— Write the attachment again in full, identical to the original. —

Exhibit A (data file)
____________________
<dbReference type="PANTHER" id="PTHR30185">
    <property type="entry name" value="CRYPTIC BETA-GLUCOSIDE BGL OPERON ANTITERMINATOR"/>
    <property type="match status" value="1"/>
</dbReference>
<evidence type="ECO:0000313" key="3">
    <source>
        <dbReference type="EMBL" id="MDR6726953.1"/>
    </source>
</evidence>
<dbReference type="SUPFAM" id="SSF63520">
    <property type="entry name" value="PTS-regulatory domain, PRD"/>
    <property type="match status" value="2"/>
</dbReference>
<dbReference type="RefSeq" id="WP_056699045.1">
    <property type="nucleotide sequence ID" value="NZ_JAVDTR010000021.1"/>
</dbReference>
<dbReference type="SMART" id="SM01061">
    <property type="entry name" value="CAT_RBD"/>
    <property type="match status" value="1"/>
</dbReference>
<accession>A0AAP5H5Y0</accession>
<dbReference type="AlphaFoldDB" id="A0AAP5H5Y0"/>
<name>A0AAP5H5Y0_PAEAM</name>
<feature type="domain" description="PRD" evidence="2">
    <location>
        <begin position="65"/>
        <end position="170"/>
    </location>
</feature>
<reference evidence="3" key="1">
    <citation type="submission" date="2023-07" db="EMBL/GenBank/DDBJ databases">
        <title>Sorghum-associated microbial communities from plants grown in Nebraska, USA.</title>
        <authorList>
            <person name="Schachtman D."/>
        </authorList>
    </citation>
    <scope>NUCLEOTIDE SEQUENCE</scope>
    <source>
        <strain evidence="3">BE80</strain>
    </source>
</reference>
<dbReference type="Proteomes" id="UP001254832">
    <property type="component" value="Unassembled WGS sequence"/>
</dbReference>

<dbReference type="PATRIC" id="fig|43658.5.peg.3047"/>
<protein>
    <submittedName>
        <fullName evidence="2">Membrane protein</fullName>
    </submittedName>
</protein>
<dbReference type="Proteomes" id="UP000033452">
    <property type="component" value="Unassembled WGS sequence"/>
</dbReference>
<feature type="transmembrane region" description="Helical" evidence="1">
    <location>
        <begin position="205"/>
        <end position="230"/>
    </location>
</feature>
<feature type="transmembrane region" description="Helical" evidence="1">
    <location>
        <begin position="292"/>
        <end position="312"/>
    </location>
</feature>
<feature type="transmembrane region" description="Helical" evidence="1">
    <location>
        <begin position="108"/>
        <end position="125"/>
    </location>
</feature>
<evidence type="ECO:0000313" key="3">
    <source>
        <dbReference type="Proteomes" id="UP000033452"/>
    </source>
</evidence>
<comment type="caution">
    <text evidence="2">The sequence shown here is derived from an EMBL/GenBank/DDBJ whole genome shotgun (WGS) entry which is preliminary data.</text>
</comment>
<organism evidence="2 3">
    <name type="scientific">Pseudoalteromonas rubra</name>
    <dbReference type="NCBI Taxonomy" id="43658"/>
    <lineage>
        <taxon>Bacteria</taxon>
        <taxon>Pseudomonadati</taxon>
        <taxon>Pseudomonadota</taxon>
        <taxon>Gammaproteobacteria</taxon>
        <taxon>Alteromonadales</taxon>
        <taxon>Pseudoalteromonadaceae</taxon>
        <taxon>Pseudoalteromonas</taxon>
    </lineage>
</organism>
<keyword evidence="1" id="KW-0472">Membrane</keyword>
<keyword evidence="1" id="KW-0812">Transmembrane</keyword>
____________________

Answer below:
<dbReference type="PANTHER" id="PTHR30185">
    <property type="entry name" value="CRYPTIC BETA-GLUCOSIDE BGL OPERON ANTITERMINATOR"/>
    <property type="match status" value="1"/>
</dbReference>
<evidence type="ECO:0000313" key="3">
    <source>
        <dbReference type="EMBL" id="MDR6726953.1"/>
    </source>
</evidence>
<dbReference type="SUPFAM" id="SSF63520">
    <property type="entry name" value="PTS-regulatory domain, PRD"/>
    <property type="match status" value="2"/>
</dbReference>
<dbReference type="RefSeq" id="WP_056699045.1">
    <property type="nucleotide sequence ID" value="NZ_JAVDTR010000021.1"/>
</dbReference>
<dbReference type="SMART" id="SM01061">
    <property type="entry name" value="CAT_RBD"/>
    <property type="match status" value="1"/>
</dbReference>
<accession>A0AAP5H5Y0</accession>
<dbReference type="AlphaFoldDB" id="A0AAP5H5Y0"/>
<name>A0AAP5H5Y0_PAEAM</name>
<feature type="domain" description="PRD" evidence="2">
    <location>
        <begin position="65"/>
        <end position="170"/>
    </location>
</feature>
<reference evidence="3" key="1">
    <citation type="submission" date="2023-07" db="EMBL/GenBank/DDBJ databases">
        <title>Sorghum-associated microbial communities from plants grown in Nebraska, USA.</title>
        <authorList>
            <person name="Schachtman D."/>
        </authorList>
    </citation>
    <scope>NUCLEOTIDE SEQUENCE</scope>
    <source>
        <strain evidence="3">BE80</strain>
    </source>
</reference>
<dbReference type="Proteomes" id="UP001254832">
    <property type="component" value="Unassembled WGS sequence"/>
</dbReference>

<dbReference type="PATRIC" id="fig|43658.5.peg.3047"/>
<protein>
    <submittedName>
        <fullName evidence="2">Membrane protein</fullName>
    </submittedName>
</protein>
<dbReference type="Proteomes" id="UP000033452">
    <property type="component" value="Unassembled WGS sequence"/>
</dbReference>
<feature type="transmembrane region" description="Helical" evidence="1">
    <location>
        <begin position="205"/>
        <end position="230"/>
    </location>
</feature>
<feature type="transmembrane region" description="Helical" evidence="1">
    <location>
        <begin position="292"/>
        <end position="312"/>
    </location>
</feature>
<feature type="transmembrane region" description="Helical" evidence="1">
    <location>
        <begin position="108"/>
        <end position="125"/>
    </location>
</feature>
<evidence type="ECO:0000313" key="3">
    <source>
        <dbReference type="Proteomes" id="UP000033452"/>
    </source>
</evidence>
<comment type="caution">
    <text evidence="2">The sequence shown here is derived from an EMBL/GenBank/DDBJ whole genome shotgun (WGS) entry which is preliminary data.</text>
</comment>
<organism evidence="2 3">
    <name type="scientific">Pseudoalteromonas rubra</name>
    <dbReference type="NCBI Taxonomy" id="43658"/>
    <lineage>
        <taxon>Bacteria</taxon>
        <taxon>Pseudomonadati</taxon>
        <taxon>Pseudomonadota</taxon>
        <taxon>Gammaproteobacteria</taxon>
        <taxon>Alteromonadales</taxon>
        <taxon>Pseudoalteromonadaceae</taxon>
        <taxon>Pseudoalteromonas</taxon>
    </lineage>
</organism>
<keyword evidence="1" id="KW-0472">Membrane</keyword>
<keyword evidence="1" id="KW-0812">Transmembrane</keyword>